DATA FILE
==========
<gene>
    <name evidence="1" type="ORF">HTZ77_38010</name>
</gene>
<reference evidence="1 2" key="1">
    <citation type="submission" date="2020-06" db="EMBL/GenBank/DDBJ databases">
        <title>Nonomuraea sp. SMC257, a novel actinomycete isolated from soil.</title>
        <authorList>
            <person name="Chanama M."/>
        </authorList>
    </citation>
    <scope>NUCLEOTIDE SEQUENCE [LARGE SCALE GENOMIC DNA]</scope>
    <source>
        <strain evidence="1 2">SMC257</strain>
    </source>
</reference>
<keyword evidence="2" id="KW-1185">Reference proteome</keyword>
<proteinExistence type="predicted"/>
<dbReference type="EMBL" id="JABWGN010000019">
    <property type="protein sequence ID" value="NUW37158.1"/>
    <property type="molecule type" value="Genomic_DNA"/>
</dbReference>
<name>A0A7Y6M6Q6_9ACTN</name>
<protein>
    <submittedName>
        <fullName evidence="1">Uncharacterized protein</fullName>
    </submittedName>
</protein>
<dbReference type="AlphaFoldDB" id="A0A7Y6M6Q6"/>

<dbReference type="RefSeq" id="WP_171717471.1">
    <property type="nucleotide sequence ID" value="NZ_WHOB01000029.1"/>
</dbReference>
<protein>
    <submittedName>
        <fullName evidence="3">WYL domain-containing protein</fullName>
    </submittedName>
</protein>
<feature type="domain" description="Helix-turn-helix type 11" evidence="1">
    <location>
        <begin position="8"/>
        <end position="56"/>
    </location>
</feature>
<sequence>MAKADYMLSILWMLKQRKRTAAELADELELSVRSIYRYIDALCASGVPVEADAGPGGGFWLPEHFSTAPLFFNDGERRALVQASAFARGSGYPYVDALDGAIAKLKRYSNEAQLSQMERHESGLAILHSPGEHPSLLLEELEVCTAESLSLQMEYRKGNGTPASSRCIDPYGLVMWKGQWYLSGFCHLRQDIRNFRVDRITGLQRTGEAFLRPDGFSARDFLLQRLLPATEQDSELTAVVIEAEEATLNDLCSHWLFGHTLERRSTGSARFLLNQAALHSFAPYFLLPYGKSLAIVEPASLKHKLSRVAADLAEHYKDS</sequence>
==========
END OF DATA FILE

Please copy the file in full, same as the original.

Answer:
<gene>
    <name evidence="1" type="ORF">HTZ77_38010</name>
</gene>
<reference evidence="1 2" key="1">
    <citation type="submission" date="2020-06" db="EMBL/GenBank/DDBJ databases">
        <title>Nonomuraea sp. SMC257, a novel actinomycete isolated from soil.</title>
        <authorList>
            <person name="Chanama M."/>
        </authorList>
    </citation>
    <scope>NUCLEOTIDE SEQUENCE [LARGE SCALE GENOMIC DNA]</scope>
    <source>
        <strain evidence="1 2">SMC257</strain>
    </source>
</reference>
<keyword evidence="2" id="KW-1185">Reference proteome</keyword>
<proteinExistence type="predicted"/>
<dbReference type="EMBL" id="JABWGN010000019">
    <property type="protein sequence ID" value="NUW37158.1"/>
    <property type="molecule type" value="Genomic_DNA"/>
</dbReference>
<name>A0A7Y6M6Q6_9ACTN</name>
<protein>
    <submittedName>
        <fullName evidence="1">Uncharacterized protein</fullName>
    </submittedName>
</protein>
<dbReference type="AlphaFoldDB" id="A0A7Y6M6Q6"/>

<dbReference type="RefSeq" id="WP_171717471.1">
    <property type="nucleotide sequence ID" value="NZ_WHOB01000029.1"/>
</dbReference>
<protein>
    <submittedName>
        <fullName evidence="3">WYL domain-containing protein</fullName>
    </submittedName>
</protein>
<feature type="domain" description="Helix-turn-helix type 11" evidence="1">
    <location>
        <begin position="8"/>
        <end position="56"/>
    </location>
</feature>
<sequence>MAKADYMLSILWMLKQRKRTAAELADELELSVRSIYRYIDALCASGVPVEADAGPGGGFWLPEHFSTAPLFFNDGERRALVQASAFARGSGYPYVDALDGAIAKLKRYSNEAQLSQMERHESGLAILHSPGEHPSLLLEELEVCTAESLSLQMEYRKGNGTPASSRCIDPYGLVMWKGQWYLSGFCHLRQDIRNFRVDRITGLQRTGEAFLRPDGFSARDFLLQRLLPATEQDSELTAVVIEAEEATLNDLCSHWLFGHTLERRSTGSARFLLNQAALHSFAPYFLLPYGKSLAIVEPASLKHKLSRVAADLAEHYKDS</sequence>